Seasonal Weather Outlook: Planning for November

Our rainy season is off to a very wet start this year. We measured 14.43 inches at the Thurston County Courthouse by the end of October. Our typical average is only 4.15 inches. That means the month of October was the wettest October on record going back as far as I could find monthly data. Certainly wettest since 1948, and probably the wettest since 1898 when official National Weather Service records are available for the Olympia area. That would make it the wettest October in this century!
My prediction: Expect a wet & warmer than normal Thanksgiving
We are currently in a La Nina cycle, and typically, La Nina brings cooler temps and more rain – which is exactly what we don’t need because that can bring floods and landslides.
I have my fingers crossed that this is what we can expect: La Nina is fairly weak, so it may not affect North America much. And since November is usually our wettest month, let’s go with normal rain and above average temperatures for the rest of November. This is because we are getting a consistent southerly airflow from tropical origins.
What computer models predict
There are conflicting models at this point. Some weather models indicate that the next three months – November, December and January – are likely to be our wettest months of the year. But that concerns me because by the end of this past summer we already had sufficient storage in the soil and atmosphere to absorb most of this record rainfall, but now we don’t have any further capacity to absorb large or intermediate rain events. There is little wiggle room to absorb more rain into the ground or into our streams. We don’t typically reach this point until late November in most years.
This logically leads to the assumption that we could follow a wet trend and have flooding and landslide problems this year. Statistically that is likely to happen to some degree, but to what degree is very uncertain. We had similar conditions in 2003 and 2013 – both years started out very wet, but managed to dry out in December before major flooding occurred. Back then, those wet starts to the rainy season were not forecast and did not lead to flooding that you might expect.
Such unexpected outcomes are an indication that although weather models are great, they have limitations.
The supercomputer models recent track record
The computer models used by meteorologists did not predict that we would have a record wet October 2016. On the contrary, some models indicated a drier than normal October.
The computer models also predicted a major wind storm was headed for a direct hit with Thurston County last month (October 2016). Most of us braced ourselves, but the storm veered off its predicted path, and most areas in Western Washington had little to no wind. I followed the same models as the forecasters, and I, too, was convinced that a wind storm was coming. I saw the models and thought it would be a monster.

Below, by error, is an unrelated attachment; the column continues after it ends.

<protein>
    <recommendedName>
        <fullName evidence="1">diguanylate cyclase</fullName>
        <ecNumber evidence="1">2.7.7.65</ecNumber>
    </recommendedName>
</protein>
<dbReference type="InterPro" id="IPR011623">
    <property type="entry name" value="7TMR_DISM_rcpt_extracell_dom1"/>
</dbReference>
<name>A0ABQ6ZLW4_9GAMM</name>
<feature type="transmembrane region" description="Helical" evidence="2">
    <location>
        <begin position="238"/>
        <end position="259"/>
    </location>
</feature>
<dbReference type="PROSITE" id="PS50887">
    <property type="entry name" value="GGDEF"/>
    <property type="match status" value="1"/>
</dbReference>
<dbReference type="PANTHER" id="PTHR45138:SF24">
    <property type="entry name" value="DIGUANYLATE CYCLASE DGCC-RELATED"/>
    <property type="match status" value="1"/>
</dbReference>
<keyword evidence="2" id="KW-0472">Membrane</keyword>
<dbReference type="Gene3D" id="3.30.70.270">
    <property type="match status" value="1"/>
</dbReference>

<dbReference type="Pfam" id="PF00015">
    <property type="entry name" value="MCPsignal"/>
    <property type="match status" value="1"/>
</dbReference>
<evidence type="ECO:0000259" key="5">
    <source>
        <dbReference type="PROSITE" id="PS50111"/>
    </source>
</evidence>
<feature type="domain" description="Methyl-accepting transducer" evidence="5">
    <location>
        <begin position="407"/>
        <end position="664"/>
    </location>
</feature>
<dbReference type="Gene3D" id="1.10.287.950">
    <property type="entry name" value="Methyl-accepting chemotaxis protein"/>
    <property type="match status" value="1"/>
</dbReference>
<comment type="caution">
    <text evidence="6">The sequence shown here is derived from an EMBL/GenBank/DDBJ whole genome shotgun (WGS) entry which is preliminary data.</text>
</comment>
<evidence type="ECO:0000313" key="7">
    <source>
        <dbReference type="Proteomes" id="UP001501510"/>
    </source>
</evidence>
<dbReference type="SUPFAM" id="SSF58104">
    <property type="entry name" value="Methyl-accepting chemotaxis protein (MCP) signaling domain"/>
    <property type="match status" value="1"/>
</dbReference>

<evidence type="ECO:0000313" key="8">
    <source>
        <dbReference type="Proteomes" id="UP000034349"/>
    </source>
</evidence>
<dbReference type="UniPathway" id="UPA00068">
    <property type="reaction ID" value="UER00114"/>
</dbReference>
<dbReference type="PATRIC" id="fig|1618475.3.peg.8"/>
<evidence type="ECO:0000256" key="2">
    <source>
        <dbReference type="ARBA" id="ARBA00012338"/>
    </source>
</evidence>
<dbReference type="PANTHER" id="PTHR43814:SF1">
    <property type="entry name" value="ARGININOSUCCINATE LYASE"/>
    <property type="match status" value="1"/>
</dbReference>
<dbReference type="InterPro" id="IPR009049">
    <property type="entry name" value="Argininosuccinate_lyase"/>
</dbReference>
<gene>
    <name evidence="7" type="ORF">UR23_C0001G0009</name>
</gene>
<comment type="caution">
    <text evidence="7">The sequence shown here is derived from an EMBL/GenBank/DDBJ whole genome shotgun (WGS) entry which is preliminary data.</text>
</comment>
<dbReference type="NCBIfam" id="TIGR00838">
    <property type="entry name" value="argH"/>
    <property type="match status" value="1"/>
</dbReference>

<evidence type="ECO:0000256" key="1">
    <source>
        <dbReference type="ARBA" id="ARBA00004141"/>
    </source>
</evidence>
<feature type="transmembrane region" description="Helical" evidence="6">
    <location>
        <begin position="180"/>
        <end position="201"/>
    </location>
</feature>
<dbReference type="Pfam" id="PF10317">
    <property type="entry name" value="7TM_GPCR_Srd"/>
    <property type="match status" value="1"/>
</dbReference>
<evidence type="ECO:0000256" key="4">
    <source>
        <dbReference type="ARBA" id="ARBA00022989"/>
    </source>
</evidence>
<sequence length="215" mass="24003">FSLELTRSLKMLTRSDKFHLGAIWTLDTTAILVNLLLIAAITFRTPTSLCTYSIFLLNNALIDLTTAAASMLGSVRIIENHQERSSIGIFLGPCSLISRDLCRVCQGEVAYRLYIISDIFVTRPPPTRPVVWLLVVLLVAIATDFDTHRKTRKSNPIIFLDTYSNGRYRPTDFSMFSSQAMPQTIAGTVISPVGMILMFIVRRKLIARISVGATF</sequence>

The moral of the story is that we can’t always rely on these models to tell us everything. And yet, they are remarkably good when you consider how complex the atmosphere, sea and land interact. In the end, nature is always more complex than the best models we can generate to predict it. If you’d like to know why the models are haywire this year, I explain that toward the end of this article.
Snow this year?
My daughter wants to know if we’ll get snow, so I’m already thinking ahead. For all the snow lovers, the good news is that La Nina winters are the most likely to produce snow events. Even if the current predictive models don’t currently agree with me, I think we will get some later on in December. I hope we will!
Weather prediction models are off: here’s why
The weather models that are used to predict what’s coming in the next one-to-three months have become noticeably less reliable over the past six years or more. Keep in mind that weather, even a few days out, is very difficult to predict using even the most powerful supercomputers. If you add in more water vapor or changing temperatures, it becomes even more difficult.
Data from all points of the globe show that temperatures have been increasing steadily. This puts more water vapor and heat into the atmosphere. Water vapor and heat exchange are crucial to weather, and so changing these factors has profound and difficult-to-predict effects across the globe.
Looking at where we currently are in our wet season, and looking at the amount of additional heat and water that is currently in the atmosphere from last season’s unprecedented El Nino, I predict that we will be wetter than normal from now until our wet season ends in 2017. I’m making the Farmer’s Almanac prediction here because sometimes it works like a charm.